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South Forsyth students go to Capitol for AP Day at the Hill

Students from South Forsyth High School went to the Gold Dome this week to see the state legislature in action.

On Tuesday, the senior students went to the Capitol as part of AP (Advance Placement) Day at the Hill, where they had the chance to check out a legislative session, tour the capital and meeting with District 27 state Sen. Michael Williams, who represents the majority of Forsyth County. 

“We were invited because we were recognized for four years of distinction for our school having kids with passing scores on the AP test,” said teacher Tom Wolff. “This was the first time we went down there, and they basically gave us this tour-de-force of how things operate at the Capitol.”

Students said were recognized on the senate floor by Lt. Gov. Casey Cagle.

“We went to the senate floor and we were in the gallery,” said Will Lodgson “We were recognized there, so the lieutenant governor mentioned our school and congratulated our school and then us for trying to improve AP [and] make people more aware of it.”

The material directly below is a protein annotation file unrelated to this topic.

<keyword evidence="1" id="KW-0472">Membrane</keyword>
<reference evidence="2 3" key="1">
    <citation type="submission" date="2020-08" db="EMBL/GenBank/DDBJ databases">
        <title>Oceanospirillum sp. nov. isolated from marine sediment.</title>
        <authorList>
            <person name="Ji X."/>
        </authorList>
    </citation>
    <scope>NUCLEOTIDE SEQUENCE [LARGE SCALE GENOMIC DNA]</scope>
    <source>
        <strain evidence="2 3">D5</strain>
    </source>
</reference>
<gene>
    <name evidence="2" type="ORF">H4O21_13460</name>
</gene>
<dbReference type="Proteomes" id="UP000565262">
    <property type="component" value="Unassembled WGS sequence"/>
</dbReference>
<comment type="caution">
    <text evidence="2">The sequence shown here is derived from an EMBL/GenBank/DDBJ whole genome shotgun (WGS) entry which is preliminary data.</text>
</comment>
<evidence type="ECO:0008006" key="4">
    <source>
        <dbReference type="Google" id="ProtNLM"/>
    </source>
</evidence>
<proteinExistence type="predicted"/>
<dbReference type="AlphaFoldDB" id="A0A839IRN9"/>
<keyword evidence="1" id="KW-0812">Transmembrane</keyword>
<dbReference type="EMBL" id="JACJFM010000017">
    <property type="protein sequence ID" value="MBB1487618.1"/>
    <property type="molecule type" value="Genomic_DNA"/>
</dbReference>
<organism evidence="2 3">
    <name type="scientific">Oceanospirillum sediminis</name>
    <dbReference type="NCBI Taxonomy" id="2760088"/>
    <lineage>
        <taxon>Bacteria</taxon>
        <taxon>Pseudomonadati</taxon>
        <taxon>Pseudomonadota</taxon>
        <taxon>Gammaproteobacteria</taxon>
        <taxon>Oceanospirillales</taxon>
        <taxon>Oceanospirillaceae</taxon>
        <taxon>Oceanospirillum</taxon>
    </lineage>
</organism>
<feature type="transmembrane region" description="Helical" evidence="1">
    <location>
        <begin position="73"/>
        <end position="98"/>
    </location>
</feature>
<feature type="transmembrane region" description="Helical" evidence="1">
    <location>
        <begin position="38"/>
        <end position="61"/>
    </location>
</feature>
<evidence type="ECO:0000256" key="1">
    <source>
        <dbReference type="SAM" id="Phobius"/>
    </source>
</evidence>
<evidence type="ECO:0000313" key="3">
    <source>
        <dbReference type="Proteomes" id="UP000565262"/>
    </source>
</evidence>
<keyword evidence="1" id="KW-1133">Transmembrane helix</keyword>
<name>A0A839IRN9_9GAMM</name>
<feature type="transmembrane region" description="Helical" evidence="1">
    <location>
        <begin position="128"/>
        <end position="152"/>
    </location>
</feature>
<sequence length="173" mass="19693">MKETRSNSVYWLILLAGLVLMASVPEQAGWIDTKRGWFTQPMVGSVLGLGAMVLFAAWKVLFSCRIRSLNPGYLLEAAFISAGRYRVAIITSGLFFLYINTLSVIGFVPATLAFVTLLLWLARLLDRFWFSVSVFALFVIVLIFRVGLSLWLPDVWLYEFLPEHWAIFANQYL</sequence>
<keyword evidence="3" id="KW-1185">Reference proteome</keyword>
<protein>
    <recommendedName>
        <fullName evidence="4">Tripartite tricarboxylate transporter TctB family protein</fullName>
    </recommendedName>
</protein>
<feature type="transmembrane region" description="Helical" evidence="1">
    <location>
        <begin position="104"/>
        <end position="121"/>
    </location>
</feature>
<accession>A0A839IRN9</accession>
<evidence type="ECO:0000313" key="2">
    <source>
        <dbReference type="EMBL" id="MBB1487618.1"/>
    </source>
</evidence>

South Forsyth was one of more than 20 high schools from across the state that attended, for a total of more than 150 students. 

Much of the day was dedicated to topics dealing with education.

“We got to see the whole process of what it’s like for them to change things in education and what the concerns were when they were trying to make changes,” said student Aashvi Patel.

Students were also able to speak with and ask questions of their state senator. 

“We sat down for probably 40 minutes [for a] very specific interview with Michael Williams,” Wolff said. “He let us ask him anything, so I think that was good for the kids to just get to meet him and ask him anything that they wanted.”

Brad Frilot teaches AP government classes at the school and said going to the Capitol gave students a real-life example of what they study.

“To be able to have them see the things we talk about in class actually going on makes it more relatable,” he said. “Throughout the day, we were kind of pointing out things from class that were going on in the Capitol and the committees.

He said an example was the class studying budgets, which came up during the discussions. Wolff, a history teacher, said he was able to make similar points about the displays and historical items at the Capitol.